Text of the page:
Whenever directors introduce films at festivals, they nearly always say, “I don’t want to say too much. I’d rather let the film speak for itself.” How do posters fit into that conundrum?
Akiko Stehrenberger: I love posters that conceptually and visually do the same, getting someone interested in the film without having to tell the whole story. I strive for that in all my work. I like to leave clues, or as we movie poster designers call it “Easter eggs”, which reward the viewer after seeing the film with finding something new in the poster.
Did you work with Luca for A Bigger Splash?
Akiko Stehrenberger: I didn’t speak to the director directly, and this didn’t become the official poster, but it was presented to the studio. I was brought later on the project, so they had a lot of photographic solves for the film. One of the themes that kept coming up was David Hockney. So I really wanted to tap into David Hockney’s paintings when I came up with this portrait of Tilda.
WE NEED TO TALK ABOUT KEVIN (LYNNE RAMSAY, 2011)
Does it help when someone like Tilda Swinton has such a naturally interesting face? Your posters for A Bigger Splash and We Need to Talk About Kevin have such different approaches.
Akiko Stehrenberger: I love painting people with interesting faces. Although I presented an illustrated option, they went for the photographic one. It was something I composed on Photoshop using unit photography, and it felt like a sweet mother/son moment – but her expression hints that something’s off. I felt that tweaking the colour so it felt a little odd might communicate that it’s not going to be a feelgood movie (laughs). It’s rare that something is accidental. Everything is pretty considered so that I can communicate the proper genre.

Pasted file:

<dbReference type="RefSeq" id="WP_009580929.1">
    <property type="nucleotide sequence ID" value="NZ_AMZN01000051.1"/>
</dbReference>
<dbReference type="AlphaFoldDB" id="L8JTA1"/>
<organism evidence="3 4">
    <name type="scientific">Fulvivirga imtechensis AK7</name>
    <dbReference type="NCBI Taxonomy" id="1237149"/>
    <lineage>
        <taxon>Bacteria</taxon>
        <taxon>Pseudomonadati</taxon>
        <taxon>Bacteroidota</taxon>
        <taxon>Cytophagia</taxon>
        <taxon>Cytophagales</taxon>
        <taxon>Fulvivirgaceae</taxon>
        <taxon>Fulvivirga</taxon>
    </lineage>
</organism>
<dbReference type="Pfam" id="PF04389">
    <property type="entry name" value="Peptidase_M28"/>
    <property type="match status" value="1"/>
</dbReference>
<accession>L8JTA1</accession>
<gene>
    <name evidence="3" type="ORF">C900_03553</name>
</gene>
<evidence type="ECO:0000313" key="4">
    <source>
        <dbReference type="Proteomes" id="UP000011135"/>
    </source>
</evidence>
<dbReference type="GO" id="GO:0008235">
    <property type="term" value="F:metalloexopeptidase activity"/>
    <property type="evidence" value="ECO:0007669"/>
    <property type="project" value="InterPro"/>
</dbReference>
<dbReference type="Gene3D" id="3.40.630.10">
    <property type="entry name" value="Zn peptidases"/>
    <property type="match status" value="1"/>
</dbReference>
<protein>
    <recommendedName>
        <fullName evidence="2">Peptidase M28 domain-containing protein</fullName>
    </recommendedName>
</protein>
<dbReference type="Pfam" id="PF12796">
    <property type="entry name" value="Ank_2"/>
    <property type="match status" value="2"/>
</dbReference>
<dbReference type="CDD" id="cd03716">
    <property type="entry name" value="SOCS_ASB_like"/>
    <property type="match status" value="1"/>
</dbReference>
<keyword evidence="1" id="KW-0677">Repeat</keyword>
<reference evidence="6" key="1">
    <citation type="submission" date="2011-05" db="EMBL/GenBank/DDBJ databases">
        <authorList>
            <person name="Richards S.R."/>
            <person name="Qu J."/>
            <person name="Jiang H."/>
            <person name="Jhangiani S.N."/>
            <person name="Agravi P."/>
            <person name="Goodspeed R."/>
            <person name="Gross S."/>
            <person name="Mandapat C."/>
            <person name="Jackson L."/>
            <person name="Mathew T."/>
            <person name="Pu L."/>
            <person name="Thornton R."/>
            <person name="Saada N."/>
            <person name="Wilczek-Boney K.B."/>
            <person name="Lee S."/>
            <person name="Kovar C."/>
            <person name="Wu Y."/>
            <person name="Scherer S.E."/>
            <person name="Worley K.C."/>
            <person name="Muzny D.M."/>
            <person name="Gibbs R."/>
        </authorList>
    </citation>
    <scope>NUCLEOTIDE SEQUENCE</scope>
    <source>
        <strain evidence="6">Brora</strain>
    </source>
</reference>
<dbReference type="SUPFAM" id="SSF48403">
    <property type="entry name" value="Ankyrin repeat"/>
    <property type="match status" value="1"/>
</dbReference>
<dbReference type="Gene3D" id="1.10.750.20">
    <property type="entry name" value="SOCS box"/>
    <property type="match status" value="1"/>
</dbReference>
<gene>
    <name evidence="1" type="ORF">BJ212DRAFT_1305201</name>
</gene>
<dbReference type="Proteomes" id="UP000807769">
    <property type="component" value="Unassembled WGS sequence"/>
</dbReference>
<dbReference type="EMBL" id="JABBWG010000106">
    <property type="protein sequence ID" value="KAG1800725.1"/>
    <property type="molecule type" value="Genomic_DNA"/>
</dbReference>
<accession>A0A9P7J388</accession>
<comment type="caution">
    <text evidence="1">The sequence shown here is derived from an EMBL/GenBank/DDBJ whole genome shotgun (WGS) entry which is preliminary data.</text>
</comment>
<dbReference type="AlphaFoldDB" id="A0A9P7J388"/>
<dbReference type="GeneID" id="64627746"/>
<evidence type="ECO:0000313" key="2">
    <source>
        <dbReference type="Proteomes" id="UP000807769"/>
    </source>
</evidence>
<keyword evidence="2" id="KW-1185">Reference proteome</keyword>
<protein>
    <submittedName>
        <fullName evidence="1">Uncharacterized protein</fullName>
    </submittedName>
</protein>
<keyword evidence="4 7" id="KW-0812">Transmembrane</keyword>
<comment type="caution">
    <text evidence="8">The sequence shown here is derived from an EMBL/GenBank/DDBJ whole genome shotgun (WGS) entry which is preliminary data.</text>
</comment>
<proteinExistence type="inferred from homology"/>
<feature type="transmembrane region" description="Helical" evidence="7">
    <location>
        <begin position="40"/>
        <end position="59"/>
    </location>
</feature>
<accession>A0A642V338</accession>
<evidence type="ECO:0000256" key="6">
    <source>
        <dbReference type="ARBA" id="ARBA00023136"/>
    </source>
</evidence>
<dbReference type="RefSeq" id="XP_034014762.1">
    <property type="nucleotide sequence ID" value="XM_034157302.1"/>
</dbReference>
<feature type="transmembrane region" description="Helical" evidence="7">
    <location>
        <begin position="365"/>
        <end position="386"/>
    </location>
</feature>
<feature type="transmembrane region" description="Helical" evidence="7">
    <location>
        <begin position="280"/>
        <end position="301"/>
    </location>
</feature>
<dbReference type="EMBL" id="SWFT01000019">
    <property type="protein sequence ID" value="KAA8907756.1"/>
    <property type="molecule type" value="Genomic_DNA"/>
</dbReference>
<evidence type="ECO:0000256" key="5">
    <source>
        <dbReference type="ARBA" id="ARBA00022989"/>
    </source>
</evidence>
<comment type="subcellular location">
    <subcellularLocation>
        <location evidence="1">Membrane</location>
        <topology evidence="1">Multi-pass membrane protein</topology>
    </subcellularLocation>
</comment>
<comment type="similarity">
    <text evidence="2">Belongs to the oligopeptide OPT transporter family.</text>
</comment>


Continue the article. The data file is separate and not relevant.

HER (SPIKE JONZE, 2013)
There’s a video of Spike Jonze getting annoyed with a journalist who’s more interested in the sci-fi aspect of Her than the human elements. Was that your take, too? You could have easily had Joaquin Phoenix cradling an iPhone.
Akiko Stehrenberger: Although the story is set in the near future, I felt what I created needed to feel timeless. Even though the Joaquin painting didn’t make it to the end, I felt it communicated the story without feeling too sci-fi. It felt more metaphoric and open to interpretation, so that someone who hasn’t seen the film yet is intrigued by it, and is hoping the questions asked in the poster are answered in the film.
Is it wishful thinking when you propose something like the ear poster? Because surely the studio would want Joaquin’s face front and centre?
Akiko Stehrenberger: That one, I knew it wouldn’t have a chance in hell (laughs). Whether or not my posters ever see the light of day – I still like to show my creativity. I knew, more than anything, this poster – even though I’m getting compensated for it – was a chance for me to make something for me! Warner Bros films usually end up with a big photographic head, but it’s always worth a shot to present something different.
LIFE DURING WARTIME (TODD SOLONDZ, 2009)
Have you ever had a director you really love personally get in contact?